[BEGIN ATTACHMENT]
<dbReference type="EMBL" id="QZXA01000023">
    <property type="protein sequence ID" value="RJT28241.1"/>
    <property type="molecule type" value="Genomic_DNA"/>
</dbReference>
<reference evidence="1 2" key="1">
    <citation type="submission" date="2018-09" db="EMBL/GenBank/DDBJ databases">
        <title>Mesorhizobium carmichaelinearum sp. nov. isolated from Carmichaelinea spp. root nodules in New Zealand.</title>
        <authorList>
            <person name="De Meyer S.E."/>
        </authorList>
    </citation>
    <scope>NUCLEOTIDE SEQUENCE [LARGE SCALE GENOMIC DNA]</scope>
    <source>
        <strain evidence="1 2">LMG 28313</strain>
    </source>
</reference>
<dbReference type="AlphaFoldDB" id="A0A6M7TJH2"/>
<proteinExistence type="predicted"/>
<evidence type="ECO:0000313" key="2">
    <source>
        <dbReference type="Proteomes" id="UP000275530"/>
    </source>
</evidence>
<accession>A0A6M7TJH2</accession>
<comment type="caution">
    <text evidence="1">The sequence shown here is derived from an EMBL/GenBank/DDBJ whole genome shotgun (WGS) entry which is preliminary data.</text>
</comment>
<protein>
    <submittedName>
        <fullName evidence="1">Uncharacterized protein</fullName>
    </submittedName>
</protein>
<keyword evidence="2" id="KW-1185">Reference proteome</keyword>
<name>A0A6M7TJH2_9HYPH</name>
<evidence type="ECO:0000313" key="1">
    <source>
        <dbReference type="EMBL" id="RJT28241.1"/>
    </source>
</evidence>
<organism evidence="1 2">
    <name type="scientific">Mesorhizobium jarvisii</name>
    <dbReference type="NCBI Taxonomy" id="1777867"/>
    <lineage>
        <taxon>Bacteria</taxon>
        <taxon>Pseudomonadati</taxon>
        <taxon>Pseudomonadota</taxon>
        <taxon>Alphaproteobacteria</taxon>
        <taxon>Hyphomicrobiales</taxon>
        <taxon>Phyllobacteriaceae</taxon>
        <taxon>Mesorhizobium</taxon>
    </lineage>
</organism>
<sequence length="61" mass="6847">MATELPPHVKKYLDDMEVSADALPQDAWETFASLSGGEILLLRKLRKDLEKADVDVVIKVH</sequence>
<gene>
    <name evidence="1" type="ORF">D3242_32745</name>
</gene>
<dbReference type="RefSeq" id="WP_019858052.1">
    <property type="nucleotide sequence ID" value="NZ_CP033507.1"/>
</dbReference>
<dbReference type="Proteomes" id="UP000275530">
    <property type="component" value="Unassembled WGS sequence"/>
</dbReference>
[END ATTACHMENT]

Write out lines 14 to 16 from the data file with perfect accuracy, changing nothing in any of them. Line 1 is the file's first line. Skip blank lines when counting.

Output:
        <strain evidence="1 2">LMG 28313</strain>
    </source>
</reference>